The lack of coordination between various ministries and myriad administrative guidelines are the other factors that make the process cumbersome.
Moreover, large-scale infrastructure projects require high initial investments and have low returns or generate profits only over a longer duration of time, if any. Therefore, tax revenues are inadequate sources to fund such projects. If we only consider the urban centres, the UN’s World Urbanisation Prospects 2018 estimates that India’s urban population will double between 2018 and 2050, from 461 to 877 million. Such population growth will automatically result in the rise of essential and non-essential built infrastructure facilities. Moreover, the COVID-19 pandemic has highlighted the critical need for social infrastructure, particularly healthcare services. Simultaneously, climate change has stirred the installation of low carbon infrastructure projects, with India leading the way in sectors as energy with around US $196.98 billion worth of projects already underway as of this writing. In addition, approximately 300 utility-scale renewable energy-based power generation projects are in the pipeline across the public and private sectors. Therefore, the infrastructure sector posits enormous opportunities for investments. Barring key social infrastructure projects such as affordable healthcare services, rural public services and infrastructural amenities where the returns on investments remain extremely low, private sector investments can be mobilized in other infrastructure sectors. The lack of an amenable market environment and regulatory constraints affecting public-private partnerships have marred the trajectory of private sector investments in India. Particularly between 2008 and 2018, private investments in the country significantly declined from 37 per cent in 2008 to 25 per cent in 2018. The crisis of non-performing assets in the Indian banking sector was one primary reason for this decline. Apart from the banking industry, restrictive government norms deter investments from the insurance industry and pension funds, which could otherwise provide large amounts of long-term funding to infrastructure. Lastly, fostering public-private partnerships to attract private investments in infrastructure will require specific and targeted efforts. Here instruments such as special purpose vehicles or viability gap funding may be helpful as they mitigate financial risks to private players by allowing for part of the project funding from public investments and leveraging the remainder from the private sector.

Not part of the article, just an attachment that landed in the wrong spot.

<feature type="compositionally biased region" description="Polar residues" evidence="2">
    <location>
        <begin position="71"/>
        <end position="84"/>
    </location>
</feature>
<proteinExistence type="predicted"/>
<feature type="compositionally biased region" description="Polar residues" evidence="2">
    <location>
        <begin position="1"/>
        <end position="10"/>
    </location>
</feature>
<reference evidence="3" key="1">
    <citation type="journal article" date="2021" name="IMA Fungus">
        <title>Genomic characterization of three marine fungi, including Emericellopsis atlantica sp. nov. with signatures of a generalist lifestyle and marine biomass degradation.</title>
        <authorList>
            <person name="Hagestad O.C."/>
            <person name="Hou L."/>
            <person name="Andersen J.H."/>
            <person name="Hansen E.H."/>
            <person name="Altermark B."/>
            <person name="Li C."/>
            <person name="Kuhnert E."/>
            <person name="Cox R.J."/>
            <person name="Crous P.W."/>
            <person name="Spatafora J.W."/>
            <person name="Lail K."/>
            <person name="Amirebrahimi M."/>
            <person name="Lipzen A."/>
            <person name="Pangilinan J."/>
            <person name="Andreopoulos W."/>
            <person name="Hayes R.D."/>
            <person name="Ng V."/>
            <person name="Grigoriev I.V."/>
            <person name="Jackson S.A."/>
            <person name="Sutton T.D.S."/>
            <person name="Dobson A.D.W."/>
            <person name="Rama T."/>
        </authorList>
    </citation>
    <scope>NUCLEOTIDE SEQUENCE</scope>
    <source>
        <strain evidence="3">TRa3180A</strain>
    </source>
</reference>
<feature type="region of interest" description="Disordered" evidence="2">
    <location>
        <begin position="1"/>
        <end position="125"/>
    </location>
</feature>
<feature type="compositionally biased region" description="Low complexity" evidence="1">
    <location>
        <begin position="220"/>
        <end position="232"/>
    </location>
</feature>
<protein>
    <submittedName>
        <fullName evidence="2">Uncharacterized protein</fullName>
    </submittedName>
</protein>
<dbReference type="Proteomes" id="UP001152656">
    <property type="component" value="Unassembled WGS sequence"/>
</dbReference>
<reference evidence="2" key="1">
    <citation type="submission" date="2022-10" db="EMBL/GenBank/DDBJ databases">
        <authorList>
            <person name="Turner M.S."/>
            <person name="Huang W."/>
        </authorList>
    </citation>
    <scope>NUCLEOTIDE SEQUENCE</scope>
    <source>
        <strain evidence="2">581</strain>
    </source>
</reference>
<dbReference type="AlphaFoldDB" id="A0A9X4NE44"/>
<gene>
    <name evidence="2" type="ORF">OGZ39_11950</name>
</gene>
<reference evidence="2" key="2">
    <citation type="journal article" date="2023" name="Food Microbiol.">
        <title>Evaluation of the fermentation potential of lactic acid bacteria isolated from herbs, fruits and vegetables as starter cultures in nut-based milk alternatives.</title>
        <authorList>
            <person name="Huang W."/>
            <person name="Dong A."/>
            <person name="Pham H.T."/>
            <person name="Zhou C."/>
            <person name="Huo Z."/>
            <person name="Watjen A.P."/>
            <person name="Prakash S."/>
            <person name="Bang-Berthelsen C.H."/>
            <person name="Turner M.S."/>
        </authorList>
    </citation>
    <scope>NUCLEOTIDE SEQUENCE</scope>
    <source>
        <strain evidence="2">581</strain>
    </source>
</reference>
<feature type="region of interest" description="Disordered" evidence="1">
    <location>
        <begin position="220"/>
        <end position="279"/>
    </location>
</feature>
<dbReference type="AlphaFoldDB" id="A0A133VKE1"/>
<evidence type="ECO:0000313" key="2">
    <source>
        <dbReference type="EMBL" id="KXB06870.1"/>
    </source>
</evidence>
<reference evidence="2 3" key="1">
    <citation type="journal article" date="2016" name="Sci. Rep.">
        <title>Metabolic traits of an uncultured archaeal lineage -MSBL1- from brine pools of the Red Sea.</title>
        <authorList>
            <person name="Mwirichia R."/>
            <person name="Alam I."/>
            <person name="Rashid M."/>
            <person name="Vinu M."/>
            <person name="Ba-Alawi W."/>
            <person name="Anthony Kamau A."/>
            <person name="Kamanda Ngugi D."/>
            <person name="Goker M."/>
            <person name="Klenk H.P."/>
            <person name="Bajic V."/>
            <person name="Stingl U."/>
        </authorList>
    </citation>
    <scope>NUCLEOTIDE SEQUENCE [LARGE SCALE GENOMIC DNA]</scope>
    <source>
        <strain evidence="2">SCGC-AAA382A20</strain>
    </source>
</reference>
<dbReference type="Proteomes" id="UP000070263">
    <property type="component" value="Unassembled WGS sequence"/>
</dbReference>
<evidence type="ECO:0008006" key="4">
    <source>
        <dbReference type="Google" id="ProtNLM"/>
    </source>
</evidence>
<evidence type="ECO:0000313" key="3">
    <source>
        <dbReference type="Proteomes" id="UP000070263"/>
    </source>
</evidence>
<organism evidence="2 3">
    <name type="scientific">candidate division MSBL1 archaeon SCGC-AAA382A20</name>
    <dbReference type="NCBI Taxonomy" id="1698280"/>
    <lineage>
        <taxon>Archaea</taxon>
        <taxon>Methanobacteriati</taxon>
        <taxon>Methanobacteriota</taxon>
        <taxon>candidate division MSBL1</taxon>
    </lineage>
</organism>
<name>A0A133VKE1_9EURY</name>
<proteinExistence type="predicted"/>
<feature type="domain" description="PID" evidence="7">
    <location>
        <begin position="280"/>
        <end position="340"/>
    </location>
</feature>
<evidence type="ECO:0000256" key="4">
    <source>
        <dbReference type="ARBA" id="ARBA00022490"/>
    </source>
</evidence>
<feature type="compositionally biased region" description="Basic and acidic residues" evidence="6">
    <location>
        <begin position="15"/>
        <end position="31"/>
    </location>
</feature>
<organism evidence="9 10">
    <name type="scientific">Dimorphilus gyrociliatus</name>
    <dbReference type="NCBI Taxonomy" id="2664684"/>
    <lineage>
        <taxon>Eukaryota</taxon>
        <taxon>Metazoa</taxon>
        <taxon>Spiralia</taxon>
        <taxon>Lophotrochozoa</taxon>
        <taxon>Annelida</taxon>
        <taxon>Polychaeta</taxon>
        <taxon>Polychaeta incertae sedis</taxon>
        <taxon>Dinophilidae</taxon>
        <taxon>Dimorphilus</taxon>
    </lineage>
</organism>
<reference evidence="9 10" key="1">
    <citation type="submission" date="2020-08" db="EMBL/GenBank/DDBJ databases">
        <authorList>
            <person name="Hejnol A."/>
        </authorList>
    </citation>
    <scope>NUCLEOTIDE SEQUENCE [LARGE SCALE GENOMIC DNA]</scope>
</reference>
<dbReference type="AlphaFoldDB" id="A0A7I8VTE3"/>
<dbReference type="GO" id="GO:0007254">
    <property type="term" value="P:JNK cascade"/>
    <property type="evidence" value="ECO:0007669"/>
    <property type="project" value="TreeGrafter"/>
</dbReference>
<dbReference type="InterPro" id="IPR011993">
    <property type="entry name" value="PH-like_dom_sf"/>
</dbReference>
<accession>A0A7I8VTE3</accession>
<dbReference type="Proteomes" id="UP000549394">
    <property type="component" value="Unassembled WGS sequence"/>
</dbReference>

Climate change has stirred the installation of low carbon infrastructure projects, with India leading the way in sectors as energy with around US $196.98 billion worth of projects already underway as of this writing.
At a time when India is poised to grow into a US $5 trillion economy and is also witnessing a surge of infrastructural facilities across sectors (energy, transport, logistics, etc.), it is imperative to boost the pandemic-impacted economy by mobilising the public and private sector infrastructure investments to their efficacy. While progressive changes in the regulatory regime will substantially enhance investor confidence, broadening the investment portfolio, especially private sector investments, is the need of the hour. Recent policy measures such as GatiShakti, National Infrastructure Pipeline and Asset Monetisation Plan address some of the abovementioned concerns. However, targeted policies that will bridge the gap between requirements of specific infrastructure projects and potential investment portfolios available in the market will be the key to tapping upcoming opportunities in the sector.
Apart from the banking industry, restrictive government norms deter investments from the insurance industry and pension funds, which could otherwise provide large amounts of long-term funding to infrastructure.
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Meenakshi Sinha is an Assistant Professor in Humanities and Applied Sciences at the Indian Institute of Management Ranchi. She previously held research positions at the ...Read More +